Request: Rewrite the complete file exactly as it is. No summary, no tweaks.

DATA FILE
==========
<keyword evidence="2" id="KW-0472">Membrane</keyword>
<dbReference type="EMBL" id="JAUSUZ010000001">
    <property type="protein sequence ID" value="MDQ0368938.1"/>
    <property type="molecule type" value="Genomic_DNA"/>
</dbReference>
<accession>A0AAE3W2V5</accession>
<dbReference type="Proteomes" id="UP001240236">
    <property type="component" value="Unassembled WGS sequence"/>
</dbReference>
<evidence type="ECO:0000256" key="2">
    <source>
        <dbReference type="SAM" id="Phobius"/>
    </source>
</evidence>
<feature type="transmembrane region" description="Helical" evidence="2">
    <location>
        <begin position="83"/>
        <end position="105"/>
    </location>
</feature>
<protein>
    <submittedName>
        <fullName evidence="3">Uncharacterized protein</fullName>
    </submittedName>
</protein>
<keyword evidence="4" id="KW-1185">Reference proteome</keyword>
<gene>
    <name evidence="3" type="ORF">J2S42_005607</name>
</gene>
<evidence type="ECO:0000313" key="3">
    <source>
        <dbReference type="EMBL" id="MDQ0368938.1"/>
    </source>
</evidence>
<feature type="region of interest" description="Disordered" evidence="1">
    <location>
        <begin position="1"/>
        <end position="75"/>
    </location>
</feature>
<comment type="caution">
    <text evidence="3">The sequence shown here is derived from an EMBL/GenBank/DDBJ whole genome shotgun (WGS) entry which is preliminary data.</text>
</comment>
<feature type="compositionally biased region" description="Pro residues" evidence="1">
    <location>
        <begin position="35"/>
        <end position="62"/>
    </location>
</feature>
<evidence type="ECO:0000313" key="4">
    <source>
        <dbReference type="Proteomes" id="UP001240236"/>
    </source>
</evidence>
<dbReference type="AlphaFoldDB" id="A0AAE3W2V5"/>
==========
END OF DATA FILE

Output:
<keyword evidence="2" id="KW-0472">Membrane</keyword>
<dbReference type="EMBL" id="JAUSUZ010000001">
    <property type="protein sequence ID" value="MDQ0368938.1"/>
    <property type="molecule type" value="Genomic_DNA"/>
</dbReference>
<accession>A0AAE3W2V5</accession>
<dbReference type="Proteomes" id="UP001240236">
    <property type="component" value="Unassembled WGS sequence"/>
</dbReference>
<evidence type="ECO:0000256" key="2">
    <source>
        <dbReference type="SAM" id="Phobius"/>
    </source>
</evidence>
<feature type="transmembrane region" description="Helical" evidence="2">
    <location>
        <begin position="83"/>
        <end position="105"/>
    </location>
</feature>
<protein>
    <submittedName>
        <fullName evidence="3">Uncharacterized protein</fullName>
    </submittedName>
</protein>
<keyword evidence="4" id="KW-1185">Reference proteome</keyword>
<gene>
    <name evidence="3" type="ORF">J2S42_005607</name>
</gene>
<evidence type="ECO:0000313" key="3">
    <source>
        <dbReference type="EMBL" id="MDQ0368938.1"/>
    </source>
</evidence>
<feature type="region of interest" description="Disordered" evidence="1">
    <location>
        <begin position="1"/>
        <end position="75"/>
    </location>
</feature>
<comment type="caution">
    <text evidence="3">The sequence shown here is derived from an EMBL/GenBank/DDBJ whole genome shotgun (WGS) entry which is preliminary data.</text>
</comment>
<feature type="compositionally biased region" description="Pro residues" evidence="1">
    <location>
        <begin position="35"/>
        <end position="62"/>
    </location>
</feature>
<evidence type="ECO:0000313" key="4">
    <source>
        <dbReference type="Proteomes" id="UP001240236"/>
    </source>
</evidence>
<dbReference type="AlphaFoldDB" id="A0AAE3W2V5"/>